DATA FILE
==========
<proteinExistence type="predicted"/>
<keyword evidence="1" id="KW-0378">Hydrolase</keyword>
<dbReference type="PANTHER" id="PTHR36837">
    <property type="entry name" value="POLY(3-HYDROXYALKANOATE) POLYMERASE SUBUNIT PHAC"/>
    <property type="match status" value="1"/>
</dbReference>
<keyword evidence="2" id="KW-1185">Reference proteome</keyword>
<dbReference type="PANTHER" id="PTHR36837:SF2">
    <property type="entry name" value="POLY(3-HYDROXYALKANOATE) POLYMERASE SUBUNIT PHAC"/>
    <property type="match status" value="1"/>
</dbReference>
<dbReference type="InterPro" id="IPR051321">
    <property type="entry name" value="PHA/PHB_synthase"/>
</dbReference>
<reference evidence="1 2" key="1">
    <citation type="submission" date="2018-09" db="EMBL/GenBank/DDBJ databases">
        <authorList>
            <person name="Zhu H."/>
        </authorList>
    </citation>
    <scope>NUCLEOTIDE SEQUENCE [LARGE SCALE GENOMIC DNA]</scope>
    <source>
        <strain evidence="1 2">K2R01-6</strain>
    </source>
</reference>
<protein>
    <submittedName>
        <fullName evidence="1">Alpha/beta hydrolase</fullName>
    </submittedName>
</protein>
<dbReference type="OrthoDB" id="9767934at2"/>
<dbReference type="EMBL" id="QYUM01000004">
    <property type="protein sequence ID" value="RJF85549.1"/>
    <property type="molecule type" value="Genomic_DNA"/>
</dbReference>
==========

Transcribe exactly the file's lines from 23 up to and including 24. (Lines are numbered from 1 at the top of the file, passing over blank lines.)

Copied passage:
        <strain evidence="1 2">K2R01-6</strain>
    </source>